Our ever-changing digital world has e-commerce marketing experts constantly looking for the next online advantage they can leverage for success. It may be a new social media platform on the rise or an innovative approach to an email campaign. Searching for the next big thing online to grow your brand isn’t just useful, it’s mandatory.
It’s not all there is to e-commerce marketing, though. While you’re looking for that next online advantage, digitally native businesses should also be sure not to totally neglect the opportunities within offline marketing. That’s right, there are plenty of useful strategies for using offline tactics to drive online sales.
Pop-up shops are one great example of using an offline approach to help your online brand. These have become increasingly common and effective for e-commerce businesses in recent years.
What pop-up shops do is give e-commerce brands a temporary storefront allowing consumers to interact firsthand with a brand and its products. They can be used to accomplish a number of things including building a deeper connection with your customers, making a brand more visible to potential new customers, the testing of a new product, or even to find out if a physical store is something your brand should consider.
A lot of high-profile brands will rent a vacant storefront for a few weeks or months to serve as a pop-up shop. That doesn’t mean these shops are limited to those who can afford such a rental, though. A pop-up shop could also be renting a space from an established retailer or having a booth at a special event.
What and how much you chose to sell at a pop-up shop should be a decision based on what your brand is trying to accomplish. In fact, some are highly effective despite selling nothing at all. Beauty brand Glossier has permanent stores in New York and Los Angeles and has used pop-up shops in several other major cities. All of which, even the permanent locations, have served as more of a showcase venue than a traditional retail store.
“It’s become this meeting place for women to meet up before brunch or help each other pick their shade,” says Glossier CEO Emily Weiss. “There’s little need for actual salespeople. The opportunity to think about what beauty is offline and how it can bring women together, I think that’s really interesting.”
Though beauty is a great example, what Weiss is saying isn’t just true in that category. Gymshark, a fitness apparel brand, has also used pop-up stores all across the world to help grow its brand.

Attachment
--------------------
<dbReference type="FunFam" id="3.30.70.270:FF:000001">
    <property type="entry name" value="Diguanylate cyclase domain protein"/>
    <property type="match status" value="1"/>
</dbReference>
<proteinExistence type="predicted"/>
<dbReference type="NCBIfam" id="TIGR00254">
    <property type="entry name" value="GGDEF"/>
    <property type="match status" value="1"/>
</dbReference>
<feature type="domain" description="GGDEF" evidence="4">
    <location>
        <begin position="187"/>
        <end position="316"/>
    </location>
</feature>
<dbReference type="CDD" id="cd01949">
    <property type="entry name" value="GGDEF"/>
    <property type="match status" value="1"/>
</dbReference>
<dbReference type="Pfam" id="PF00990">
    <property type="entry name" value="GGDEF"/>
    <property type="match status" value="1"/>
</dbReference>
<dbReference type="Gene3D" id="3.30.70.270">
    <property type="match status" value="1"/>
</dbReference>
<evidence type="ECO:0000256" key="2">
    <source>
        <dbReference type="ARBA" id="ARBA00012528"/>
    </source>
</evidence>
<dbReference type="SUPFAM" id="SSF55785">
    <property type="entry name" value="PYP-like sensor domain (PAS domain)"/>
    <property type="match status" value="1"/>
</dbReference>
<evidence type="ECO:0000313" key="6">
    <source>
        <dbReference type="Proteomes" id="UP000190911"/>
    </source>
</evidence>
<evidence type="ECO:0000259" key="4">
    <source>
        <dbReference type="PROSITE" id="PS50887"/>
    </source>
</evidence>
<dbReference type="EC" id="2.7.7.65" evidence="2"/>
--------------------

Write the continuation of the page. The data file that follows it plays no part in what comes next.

It’s wise to remember how important the location is with pop-up stores. There’s no point in having one unless your stores are in locations where your consumers live. Glossier’s recent pop-up shop in Chicago, for instance, allowed the brand to leverage a brief physical presence in its fifth-most popular market and the third-most populated city in the U.S.
The importance of location is also a reason why having a presence at special events can be a useful offline marketing tool. If a large number of your target consumers are drawn to a sporting event or the weekly farmer’s market, you should be as well.
Giving away branded products such as t-shirts or pens is another way to think about marketing offline. This is something brands have been doing for years that also translates well into e-commerce marketing. Stickers, for example, have become an especially intriguing tacit as consumers have shown a strong desire to decorate their devices. Many successful brands will send a few free stickers with an online order. These can be easily placed on phones or laptops where they are displayed for all to see. It’s subtle, but it’s something and it’s not expensive.
Brands can even combine any number of offline marketing tactics together to come up with a plan for driving online sales. PSD Underwear did so to help it become one of the most successful men’s underwear brands. In its infant stages, the company founders used an RV to attend special events and dish out free branded products. Those efforts paid off tremendously.
The point is e-commerce marketing isn’t always about finding what’s next online. Sometimes, it’s about leveraging what’s out there in the real world. Nothing can replace the real-life, physical relationship with a consumer. Such an experience can increase the brand-to-consumer connection and ultimately drive e-commerce sales.